Symptoms of cluttering

A extensive variety of possible symptoms is attributed to cluttering. A study amongst several dozens of clients diagnosed with cluttering revealed that more than 50 different symptoms of cluttering were reported. These are certainly not all the main symptoms. A distinction is therefore made into three groups: core symptoms, secondary symptoms and other symptoms. The core symptoms arise from a working definition that is often used for cluttering.

What goes wrong in cluttered speech?

Cluttering symptoms are also called “nonstuttering-like (typical) disfluencies”: they’re glitches that everyone shows from time to time, except cluttering speakers produce them a lot more frequently than typical speakers or people who stutter.

Differences with stuttering

Stuttering and cluttering differ (greatly) from each other on the following aspects:

Stuttering speakers struggle to say what’s already planned. In cluttering speakers this language planning is often not yet complete. Cluttering is a defect in the planning of language, where stuttering is seen as a speech motor defect. Both conditions have their own specific symptoms and require different treatment.

People who stutter experience tense blocks and/or prolongations in their speech. They exhibit “fighting behavior”. The flaws in the speech of people who clutter, on the other hand, come out in a relaxed way. These are also called typical or non-stuttering-like disfluencies. Cluttering speakers tend to produce these a lot, while stutterers don’t.

Cluttering speakers have trouble controlling their speech rate. The pace of speech of stutterers is more constant. Stutterers (like regular speakers) are more easily able to adjust their speech rate when the situation demands it.

People who stutter are perfectly aware of the imperfections in their speech. This is why they often have a fear of speaking or a fear of certain sounds/letters. In cluttering speakers this is not the case. They can however develop fear of communication, the fear of not being understood by others.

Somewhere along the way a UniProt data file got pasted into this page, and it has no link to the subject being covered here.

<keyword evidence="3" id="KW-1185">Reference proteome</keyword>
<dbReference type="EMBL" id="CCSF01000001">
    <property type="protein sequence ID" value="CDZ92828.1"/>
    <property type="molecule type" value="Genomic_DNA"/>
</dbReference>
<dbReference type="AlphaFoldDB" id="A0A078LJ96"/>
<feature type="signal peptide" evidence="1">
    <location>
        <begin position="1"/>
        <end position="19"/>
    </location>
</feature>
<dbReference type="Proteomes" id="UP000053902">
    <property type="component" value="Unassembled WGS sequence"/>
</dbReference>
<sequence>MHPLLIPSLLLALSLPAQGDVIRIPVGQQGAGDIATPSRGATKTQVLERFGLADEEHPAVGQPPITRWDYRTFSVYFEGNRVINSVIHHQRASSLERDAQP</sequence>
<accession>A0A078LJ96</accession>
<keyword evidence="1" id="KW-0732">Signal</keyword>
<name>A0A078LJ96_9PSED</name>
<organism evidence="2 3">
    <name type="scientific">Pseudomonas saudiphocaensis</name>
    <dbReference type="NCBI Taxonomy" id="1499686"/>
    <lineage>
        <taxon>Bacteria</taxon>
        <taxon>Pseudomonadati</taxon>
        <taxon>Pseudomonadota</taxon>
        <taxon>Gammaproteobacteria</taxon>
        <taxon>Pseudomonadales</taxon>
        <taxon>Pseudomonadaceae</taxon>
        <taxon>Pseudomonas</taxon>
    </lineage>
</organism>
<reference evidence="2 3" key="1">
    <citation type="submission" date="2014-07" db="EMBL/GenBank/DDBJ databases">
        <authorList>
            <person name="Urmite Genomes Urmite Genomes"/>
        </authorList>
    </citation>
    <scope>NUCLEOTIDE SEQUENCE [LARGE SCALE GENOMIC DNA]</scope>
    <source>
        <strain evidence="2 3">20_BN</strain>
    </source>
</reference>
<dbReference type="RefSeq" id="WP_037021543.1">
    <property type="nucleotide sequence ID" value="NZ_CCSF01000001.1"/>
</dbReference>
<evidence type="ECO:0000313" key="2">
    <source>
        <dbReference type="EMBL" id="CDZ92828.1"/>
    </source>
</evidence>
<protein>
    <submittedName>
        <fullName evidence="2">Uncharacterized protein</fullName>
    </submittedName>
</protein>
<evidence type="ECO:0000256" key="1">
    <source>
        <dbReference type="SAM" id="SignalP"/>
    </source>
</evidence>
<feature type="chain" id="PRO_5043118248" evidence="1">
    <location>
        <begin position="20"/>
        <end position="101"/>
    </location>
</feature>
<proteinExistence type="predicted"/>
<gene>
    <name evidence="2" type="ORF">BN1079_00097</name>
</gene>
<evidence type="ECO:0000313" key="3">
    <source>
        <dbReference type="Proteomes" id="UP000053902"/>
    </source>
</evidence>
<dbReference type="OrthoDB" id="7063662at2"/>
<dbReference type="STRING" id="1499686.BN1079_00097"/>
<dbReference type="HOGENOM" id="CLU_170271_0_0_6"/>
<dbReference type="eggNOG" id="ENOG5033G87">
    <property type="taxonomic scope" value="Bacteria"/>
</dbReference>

When people who clutter concentrate on their speech, their speech improves immediately; for stutterers it works the other way around.

When it comes to a difficult topic of conversation, people who clutter often have more difficulty getting their words out; for stutterers, the complexity of the subject does not influence their speech.

Speaking in a foreign language often results in more fluent speech in people who clutter. The opposite is true for people who stutter.

When reading aloud an unfamiliar text, the speech of people who clutter becomes more fluent. This is the other way around for stuttering speakers.

People who clutter often are (a lot) busier in their physical appearance (body language) than people who stutter.

The basic difference with stuttering

People who stutter know what they want to say, but struggle to get out the words they have planned. People who clutter are mostly still occupied with formulating what, exactly, they want to express. Stuttering is seen as a speech motor problem. The problem with cluttering is in the planning of language; but how does that show?

After having released his book, Rutger Wilhelm is interviewed online by Tom Scharstein from the World Stuttering Network; an organization that emerged out of a pursuit to inspire and support the stuttering community and a desire for all the best ideas to be shared freely. The discussion is about the difference between stuttering and cluttering and how these speech disorders are perceived by others. Tom and Rutger also talk about the importance of sharing this story and the message he would like to convey to the stuttering and cluttering community around the world.